Marcus Garvey, founder of the Universal Negro Improvement Association and African Communities League
Marcus Mosiah Garvey, Jr. (August 17, 1887 – June 10, 1940), was a Jamaican political leader, publisher, journalist, entrepreneur, and orator who was a proponent of the Pan-Africanism movement, to which end he founded the Universal Negro Improvement Association and African Communities League (UNIA-ACL).
He also founded the Black Star Line, a shipping and passenger line which promoted the return of the African diaspora to their ancestral lands.
- Prior to the 20th century, leaders such as Prince Hall, Martin Delany, Edward Wilmot Blyden, and Henry Highland Garnet advocated the involvement of the African diaspora in African affairs.
- Garvey was unique in advancing a Pan-African philosophy to inspire a global mass movement and economic empowerment focusing on Africa known as Garveyism.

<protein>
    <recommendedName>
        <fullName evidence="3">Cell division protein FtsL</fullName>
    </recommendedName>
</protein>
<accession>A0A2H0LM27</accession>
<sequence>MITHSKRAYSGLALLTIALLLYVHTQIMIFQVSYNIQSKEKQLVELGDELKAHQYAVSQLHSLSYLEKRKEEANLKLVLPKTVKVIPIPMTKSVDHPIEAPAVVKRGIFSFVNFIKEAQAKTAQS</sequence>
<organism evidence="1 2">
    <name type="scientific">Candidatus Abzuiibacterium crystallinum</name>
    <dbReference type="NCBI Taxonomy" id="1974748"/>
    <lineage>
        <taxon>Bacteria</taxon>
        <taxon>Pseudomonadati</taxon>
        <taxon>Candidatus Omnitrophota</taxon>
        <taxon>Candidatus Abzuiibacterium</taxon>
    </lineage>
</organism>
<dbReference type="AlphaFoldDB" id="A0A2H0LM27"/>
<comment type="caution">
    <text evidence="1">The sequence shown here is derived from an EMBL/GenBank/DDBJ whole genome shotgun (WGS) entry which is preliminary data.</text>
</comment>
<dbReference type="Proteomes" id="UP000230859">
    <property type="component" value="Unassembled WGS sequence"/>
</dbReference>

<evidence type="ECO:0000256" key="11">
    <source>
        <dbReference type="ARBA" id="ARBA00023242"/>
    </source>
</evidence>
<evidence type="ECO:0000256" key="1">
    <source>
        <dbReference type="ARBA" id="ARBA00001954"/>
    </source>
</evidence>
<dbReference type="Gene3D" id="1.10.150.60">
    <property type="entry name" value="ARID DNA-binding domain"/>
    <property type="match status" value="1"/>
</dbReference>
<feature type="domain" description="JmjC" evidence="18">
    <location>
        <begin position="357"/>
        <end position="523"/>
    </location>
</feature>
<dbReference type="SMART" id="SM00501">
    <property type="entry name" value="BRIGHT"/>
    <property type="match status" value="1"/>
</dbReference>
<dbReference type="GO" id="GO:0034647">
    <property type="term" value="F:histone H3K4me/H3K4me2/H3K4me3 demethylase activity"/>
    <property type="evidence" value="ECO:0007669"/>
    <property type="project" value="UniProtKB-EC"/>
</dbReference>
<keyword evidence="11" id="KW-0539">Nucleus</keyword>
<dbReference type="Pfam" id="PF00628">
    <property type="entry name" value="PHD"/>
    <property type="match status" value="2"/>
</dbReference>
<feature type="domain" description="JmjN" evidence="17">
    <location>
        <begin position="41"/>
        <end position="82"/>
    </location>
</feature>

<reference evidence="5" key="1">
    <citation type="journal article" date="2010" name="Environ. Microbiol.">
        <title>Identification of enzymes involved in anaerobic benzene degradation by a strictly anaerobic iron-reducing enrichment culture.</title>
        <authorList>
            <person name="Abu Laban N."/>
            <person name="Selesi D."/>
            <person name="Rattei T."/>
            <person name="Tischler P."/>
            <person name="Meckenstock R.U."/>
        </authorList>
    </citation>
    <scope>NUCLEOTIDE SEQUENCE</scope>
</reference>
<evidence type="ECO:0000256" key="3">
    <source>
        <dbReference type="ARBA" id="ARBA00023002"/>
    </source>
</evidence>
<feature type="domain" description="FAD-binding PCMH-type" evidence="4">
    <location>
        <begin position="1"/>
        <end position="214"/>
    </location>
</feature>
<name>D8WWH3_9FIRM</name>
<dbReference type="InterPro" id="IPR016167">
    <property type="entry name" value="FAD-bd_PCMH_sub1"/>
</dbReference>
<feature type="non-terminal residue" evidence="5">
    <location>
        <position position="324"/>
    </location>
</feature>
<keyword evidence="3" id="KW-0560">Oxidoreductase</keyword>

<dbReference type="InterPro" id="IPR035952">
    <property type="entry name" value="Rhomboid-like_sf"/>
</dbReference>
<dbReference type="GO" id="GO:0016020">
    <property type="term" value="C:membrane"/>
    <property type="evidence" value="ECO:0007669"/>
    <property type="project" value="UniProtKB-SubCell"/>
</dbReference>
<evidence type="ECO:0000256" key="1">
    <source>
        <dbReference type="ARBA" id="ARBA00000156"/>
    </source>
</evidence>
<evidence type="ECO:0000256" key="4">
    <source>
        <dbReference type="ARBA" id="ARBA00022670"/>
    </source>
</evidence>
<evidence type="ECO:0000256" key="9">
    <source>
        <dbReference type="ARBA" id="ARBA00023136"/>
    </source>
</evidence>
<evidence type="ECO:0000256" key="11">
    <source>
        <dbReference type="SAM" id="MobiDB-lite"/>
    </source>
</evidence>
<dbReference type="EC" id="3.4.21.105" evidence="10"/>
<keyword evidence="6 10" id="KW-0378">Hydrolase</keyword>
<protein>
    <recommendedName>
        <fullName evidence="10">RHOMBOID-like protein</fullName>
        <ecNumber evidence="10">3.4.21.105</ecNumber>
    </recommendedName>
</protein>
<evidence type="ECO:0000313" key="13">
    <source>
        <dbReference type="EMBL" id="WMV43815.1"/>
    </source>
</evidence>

- Promoted by the UNIA as a movement of African Redemption, Garveyism would eventually inspire others, ranging from the Nation of Islam to the Rastafari movement (some sects of which proclaim Garvey as a prophet.)
Garveyism intended persons of African ancestry in the diaspora to “redeem” the nations of Africa and for the European colonial powers to leave the continent.
- His essential ideas about Africa were stated in an editorial in Negro World entitled “African Fundamentalism.”
- He wrote: “Our union must know no clime, boundary, or nationality… to let us hold together under all climes and in every country…”